For the last 3 weeks now, I’ve been to three European states and have seen and experienced the advancement of technology in these first-world countries. It’s oftentimes amazing but once in a while, I would miss the ones I enjoyed in the Philippines.
We oftentimes feel that we’re shortchanged in terms of technology and for a third-world country, that’s pretty much expected. Yet, every time I go around here and check out some stuff, I’d realize we got it pretty good back in the Philippines.
Official Apple Stores — where iDevices are more expensive.
Cheaper Gadgets. I’ve been to at least 3 Apple Stores in Germany, Amsterdam and France and all of them were selling the new iPad for much higher that what we expected if it were officially released in the Philippines. Back home, we’d expect around Php23,999 for the 16GB WiFi-only model but here, it’s between 479 to 489 euros (Php26k to Php27k). This is true with any type or category of gadgets being sold here.
Widespread Access to Mobile Prepaid Cards. Back home, you can buy a prepaid mobile SIM at almost any tiangge or sari-sari store. The stalls will sell it to you like candy. In Europe, you have to provide an identification card (in my case, a passport) for the most part and it’s not easy to find a store that has prepaid SIM cards. In the Philippines, we get it for under a euro; in Europe, it costs between 5 to 15 euros.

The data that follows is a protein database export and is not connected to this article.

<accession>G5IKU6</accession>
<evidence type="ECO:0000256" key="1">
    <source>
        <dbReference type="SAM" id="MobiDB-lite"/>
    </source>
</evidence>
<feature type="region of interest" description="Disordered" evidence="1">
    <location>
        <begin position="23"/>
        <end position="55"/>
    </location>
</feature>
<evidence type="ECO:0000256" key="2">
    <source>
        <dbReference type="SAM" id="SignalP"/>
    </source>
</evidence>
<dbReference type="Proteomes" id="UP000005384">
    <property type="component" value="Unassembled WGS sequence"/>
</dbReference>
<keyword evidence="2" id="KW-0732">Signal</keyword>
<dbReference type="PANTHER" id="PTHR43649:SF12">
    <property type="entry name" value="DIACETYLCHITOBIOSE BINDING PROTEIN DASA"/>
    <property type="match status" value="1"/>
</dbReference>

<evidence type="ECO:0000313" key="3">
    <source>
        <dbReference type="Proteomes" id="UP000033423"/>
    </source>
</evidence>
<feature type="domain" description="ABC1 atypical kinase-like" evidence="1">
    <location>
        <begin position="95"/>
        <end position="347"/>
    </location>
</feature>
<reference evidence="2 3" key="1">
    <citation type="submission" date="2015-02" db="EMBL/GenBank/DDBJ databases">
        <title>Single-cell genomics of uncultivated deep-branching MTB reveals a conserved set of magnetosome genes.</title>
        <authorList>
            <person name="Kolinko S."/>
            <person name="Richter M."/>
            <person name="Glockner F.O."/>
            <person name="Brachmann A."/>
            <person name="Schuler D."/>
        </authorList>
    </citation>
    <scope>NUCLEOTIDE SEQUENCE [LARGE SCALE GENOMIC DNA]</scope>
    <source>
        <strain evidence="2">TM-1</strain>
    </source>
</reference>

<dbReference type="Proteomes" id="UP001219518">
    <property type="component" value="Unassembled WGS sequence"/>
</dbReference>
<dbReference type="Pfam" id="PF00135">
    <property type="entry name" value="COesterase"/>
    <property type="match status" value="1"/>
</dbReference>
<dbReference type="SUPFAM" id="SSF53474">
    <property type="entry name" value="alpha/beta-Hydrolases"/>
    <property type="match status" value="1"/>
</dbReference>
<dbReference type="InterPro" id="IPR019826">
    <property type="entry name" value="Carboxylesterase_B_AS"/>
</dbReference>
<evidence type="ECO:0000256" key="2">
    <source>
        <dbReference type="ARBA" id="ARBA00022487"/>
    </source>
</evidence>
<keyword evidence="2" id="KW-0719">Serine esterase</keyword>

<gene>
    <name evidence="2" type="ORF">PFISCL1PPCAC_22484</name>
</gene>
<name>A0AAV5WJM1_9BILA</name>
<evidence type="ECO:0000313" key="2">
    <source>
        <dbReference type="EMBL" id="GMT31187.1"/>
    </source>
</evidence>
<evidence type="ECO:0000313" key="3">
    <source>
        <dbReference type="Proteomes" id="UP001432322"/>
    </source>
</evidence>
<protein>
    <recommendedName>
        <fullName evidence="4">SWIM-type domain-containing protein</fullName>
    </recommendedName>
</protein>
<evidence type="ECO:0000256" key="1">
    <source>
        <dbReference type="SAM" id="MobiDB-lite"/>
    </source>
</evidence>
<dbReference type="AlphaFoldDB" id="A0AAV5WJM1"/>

Panoramic view from the top of the Eiffel Tower taken with the Sony Xperia S.
Affordable, Uncapped Mobile 3G. Our mobile 3G might be a bit slower or inconsistent in the Philippines but at least it’s not generally capped. Still if you’re talking about that 800MB a day cap from Globe prepaid (postpaid is not capped), then it’s still vey generous. With the 2 prepaid data SIM I used in Germany, it’s 200MB for O2 and 300MB for T-Mobile — and that’s not daily but cumulative. Once you hit the cap, you’re throttled down to 64Kbps until you buy more bandwidth (1GB for 10 euros).
Unblocked Content. At least I experienced this when watching YouTube. A lot of the official MTVs are blocked because there’s no permit to play them in the country (I think it was UMG-produced music videos or something).
Where are the internet cafes? In the entire time I’ve gone around, I think I only spotted 2 or 3 internet cafes. It’s not that popular compared to the thriving net cafe business in the Philippines. I guess it’s because almost every household has a PC and internet already but I’m also looking at multi-player, LAN games.
Great looking Starbucks building in Hamburg. But no WiFi, not even paid.
Oh, there’s not a lot of free WiFi as well. The only time I was able to sniff an open and free WiFi network was inside the Apple Stores in Hamburg and then inside the Louvre Museum. Even our hotel charges for WiFi (9 euros for 5 hours).
Of course, I’m not saying we’re better off. These countries are far ahead of us in just so many levels. Loved that automatic, self-cleaning public toilet; the self-service, credit card-based city bicycle for rent; the super-fast, wired internet service; and so many more.
I guess I could still say that tech is more fun in the Philippines! *heh*